Pumpkin Pancakes

September 20th, 2010

Whisk in a bowl:

1 1/2 C whole wheat flour

2 Tblsp. ground flaxseed

1 3/4 tsp. backing powder

3 Tblsp. sugar

1 tsp. cinnamon

Melt together in small saucepan over medium low (I don’t have a microwave):

2 Tblsp. butter

3/4 C cooked pumpkin

Whisk together:

1 C. milk (I use 1%)

2 eggs

Pour pumpkin butter mixture into milk and eggs mixture

Pour wet ingredients into dry ingredients and mix quickly with a whisk until just mixed. Pour as desired onto med-heated flat, oiled, griddle. Flip when bubbles surface and golden on bottom. I enjoyed these plain and the kids had them with a little honey

In preparation

September 16th, 2010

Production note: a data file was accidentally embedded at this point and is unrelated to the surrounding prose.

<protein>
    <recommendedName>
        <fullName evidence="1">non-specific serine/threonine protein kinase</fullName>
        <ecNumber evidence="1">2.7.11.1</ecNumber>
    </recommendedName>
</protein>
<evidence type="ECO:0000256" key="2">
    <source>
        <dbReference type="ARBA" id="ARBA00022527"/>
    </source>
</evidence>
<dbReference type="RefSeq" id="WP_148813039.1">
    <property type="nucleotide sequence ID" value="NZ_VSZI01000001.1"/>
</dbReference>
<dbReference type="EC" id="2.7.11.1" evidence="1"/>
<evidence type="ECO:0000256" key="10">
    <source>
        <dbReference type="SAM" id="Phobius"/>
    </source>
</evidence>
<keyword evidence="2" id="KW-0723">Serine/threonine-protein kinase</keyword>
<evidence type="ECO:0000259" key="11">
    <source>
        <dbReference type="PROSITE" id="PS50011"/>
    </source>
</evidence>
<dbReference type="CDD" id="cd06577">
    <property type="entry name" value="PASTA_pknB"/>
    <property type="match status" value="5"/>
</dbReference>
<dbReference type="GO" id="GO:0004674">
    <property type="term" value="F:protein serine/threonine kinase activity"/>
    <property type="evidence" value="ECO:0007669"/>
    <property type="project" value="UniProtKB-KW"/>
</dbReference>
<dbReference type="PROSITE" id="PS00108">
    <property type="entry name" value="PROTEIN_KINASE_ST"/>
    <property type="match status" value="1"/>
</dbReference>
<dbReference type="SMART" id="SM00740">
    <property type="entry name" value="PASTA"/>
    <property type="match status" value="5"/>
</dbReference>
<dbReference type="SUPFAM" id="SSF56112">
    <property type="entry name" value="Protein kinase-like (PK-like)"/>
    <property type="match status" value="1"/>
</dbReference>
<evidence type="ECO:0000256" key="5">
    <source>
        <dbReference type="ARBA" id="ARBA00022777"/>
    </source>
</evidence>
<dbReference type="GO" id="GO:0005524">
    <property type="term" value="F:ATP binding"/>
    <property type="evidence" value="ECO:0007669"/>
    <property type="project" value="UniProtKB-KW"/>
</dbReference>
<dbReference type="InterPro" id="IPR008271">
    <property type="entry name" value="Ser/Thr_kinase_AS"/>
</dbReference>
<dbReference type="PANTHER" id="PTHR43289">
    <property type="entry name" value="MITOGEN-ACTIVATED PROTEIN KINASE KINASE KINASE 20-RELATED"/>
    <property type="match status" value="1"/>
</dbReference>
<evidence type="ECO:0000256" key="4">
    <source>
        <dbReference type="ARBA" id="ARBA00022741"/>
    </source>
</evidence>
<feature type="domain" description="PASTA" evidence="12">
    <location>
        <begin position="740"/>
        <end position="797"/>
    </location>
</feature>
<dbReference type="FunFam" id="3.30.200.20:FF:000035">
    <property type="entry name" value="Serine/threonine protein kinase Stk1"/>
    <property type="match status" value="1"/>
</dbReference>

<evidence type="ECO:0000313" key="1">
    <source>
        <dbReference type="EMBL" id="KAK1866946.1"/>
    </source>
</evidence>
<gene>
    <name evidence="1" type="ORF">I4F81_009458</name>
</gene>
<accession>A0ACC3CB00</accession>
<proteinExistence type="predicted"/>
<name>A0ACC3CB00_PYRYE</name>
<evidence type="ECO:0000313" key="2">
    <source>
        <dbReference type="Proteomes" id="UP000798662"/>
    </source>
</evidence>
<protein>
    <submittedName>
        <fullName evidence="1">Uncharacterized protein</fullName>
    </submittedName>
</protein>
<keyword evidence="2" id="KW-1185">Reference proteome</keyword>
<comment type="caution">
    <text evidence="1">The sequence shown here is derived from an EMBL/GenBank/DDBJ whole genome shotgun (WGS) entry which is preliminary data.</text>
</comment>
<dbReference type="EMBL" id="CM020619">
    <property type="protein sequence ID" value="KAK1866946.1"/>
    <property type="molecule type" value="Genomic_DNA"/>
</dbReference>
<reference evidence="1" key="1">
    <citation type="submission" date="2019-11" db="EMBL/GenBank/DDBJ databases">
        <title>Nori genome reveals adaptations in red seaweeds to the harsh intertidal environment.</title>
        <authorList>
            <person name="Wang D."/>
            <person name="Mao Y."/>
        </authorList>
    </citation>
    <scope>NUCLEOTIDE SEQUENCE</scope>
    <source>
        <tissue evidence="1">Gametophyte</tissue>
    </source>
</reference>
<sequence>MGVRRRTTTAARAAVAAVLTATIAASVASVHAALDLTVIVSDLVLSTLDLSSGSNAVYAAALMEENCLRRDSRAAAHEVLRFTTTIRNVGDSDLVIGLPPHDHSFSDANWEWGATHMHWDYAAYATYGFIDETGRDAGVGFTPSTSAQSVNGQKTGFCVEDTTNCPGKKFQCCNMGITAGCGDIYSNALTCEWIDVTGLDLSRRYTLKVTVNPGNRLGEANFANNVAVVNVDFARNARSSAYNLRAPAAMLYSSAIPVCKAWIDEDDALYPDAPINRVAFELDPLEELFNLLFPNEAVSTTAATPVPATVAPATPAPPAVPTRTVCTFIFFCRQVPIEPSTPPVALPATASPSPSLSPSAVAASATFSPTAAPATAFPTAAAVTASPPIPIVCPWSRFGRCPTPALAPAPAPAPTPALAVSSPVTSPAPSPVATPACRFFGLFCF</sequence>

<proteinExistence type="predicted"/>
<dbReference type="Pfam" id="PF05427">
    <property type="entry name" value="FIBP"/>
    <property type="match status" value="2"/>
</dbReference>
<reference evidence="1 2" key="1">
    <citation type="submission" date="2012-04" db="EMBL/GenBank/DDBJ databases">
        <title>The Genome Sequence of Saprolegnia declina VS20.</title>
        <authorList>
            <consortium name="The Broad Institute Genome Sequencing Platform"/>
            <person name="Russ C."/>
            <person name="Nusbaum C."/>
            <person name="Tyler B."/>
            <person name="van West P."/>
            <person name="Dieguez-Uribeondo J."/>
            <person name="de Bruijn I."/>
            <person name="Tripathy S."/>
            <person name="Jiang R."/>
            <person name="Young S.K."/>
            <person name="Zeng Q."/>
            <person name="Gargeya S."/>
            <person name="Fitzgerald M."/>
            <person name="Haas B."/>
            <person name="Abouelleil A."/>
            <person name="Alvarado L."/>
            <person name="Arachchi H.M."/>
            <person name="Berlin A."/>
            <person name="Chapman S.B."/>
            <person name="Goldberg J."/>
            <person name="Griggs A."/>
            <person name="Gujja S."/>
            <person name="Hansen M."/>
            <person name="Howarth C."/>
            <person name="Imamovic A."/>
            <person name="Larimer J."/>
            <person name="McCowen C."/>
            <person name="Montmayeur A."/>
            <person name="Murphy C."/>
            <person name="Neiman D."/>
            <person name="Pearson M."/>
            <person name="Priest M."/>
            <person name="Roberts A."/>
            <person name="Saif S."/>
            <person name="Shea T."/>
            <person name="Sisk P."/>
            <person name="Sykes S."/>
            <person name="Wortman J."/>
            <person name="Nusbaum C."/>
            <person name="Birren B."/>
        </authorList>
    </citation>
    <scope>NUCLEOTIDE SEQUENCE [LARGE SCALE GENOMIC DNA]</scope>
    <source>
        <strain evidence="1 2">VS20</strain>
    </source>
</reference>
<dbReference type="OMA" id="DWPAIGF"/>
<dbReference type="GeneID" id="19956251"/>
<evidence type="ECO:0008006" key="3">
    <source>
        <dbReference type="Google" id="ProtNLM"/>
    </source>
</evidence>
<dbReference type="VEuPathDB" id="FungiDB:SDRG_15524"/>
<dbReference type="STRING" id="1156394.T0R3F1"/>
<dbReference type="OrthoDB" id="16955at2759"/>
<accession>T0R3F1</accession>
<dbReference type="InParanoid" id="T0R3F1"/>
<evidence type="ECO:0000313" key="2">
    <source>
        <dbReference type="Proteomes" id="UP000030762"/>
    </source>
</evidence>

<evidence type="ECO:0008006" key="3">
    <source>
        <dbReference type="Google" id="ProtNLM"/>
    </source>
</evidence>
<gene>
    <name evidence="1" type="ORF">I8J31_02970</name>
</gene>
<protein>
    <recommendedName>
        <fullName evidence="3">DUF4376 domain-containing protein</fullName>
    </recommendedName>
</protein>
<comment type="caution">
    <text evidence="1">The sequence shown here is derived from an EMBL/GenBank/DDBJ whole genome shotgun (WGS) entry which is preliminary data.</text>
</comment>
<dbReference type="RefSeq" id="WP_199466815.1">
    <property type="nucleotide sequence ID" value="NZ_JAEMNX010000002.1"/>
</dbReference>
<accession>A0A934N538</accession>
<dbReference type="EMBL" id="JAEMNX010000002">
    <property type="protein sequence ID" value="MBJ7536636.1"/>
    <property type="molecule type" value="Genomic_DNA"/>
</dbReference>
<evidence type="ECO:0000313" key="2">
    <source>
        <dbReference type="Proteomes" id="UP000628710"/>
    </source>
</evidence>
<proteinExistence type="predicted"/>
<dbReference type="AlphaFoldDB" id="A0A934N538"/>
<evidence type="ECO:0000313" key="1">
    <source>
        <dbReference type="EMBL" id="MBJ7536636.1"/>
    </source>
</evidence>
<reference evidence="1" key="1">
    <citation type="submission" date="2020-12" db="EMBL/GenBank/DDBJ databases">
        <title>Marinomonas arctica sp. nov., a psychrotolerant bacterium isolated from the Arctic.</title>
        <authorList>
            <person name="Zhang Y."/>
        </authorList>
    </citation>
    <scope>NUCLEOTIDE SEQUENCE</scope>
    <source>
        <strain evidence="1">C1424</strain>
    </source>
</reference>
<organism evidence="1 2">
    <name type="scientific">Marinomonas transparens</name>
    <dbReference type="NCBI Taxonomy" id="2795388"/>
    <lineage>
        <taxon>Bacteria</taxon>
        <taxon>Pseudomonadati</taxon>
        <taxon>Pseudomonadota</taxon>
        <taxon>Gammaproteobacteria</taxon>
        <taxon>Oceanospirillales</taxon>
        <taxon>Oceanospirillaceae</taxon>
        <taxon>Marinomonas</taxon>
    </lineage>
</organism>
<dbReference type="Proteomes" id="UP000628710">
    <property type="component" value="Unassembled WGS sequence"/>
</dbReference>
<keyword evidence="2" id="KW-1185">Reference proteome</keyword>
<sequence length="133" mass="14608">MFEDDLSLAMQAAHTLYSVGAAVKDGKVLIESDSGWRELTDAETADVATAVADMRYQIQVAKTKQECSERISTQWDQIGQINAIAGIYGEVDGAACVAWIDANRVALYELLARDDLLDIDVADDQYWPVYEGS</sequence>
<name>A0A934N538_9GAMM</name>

The dawn before fall is nearly as good as spring when it comes to gardening, for me at least. The first plants are drying in their beds. The grass has all but stopped growing. The temperature inside need only be regulated by the opening and closing of windows. We are passed the heavy maintenance stage of weeding and watering and wrangling. All the pumpkin vines have shriveled leaving our back steps a staggering of orange orbs with only a couple looking as though they are waiting for Cinderella’s fairy godmother out in the garden bed.

Soya Envy soybeans, dried on plant, collected for next year's crop

Next steps:

  • Continue gathering seeds – so far I have edamame, marigold, pepper, tomato and butternut squash
  • Covering the tomato plants for a few more nights before picking all and leaving them to ripen on newspaper in front of a sunny window
  • Pick the last peppers
  • Make a list of what did well and didn’t for next year
  • Canning tomatoes
  • Cooking and freezing the pumpkin for pies and baby food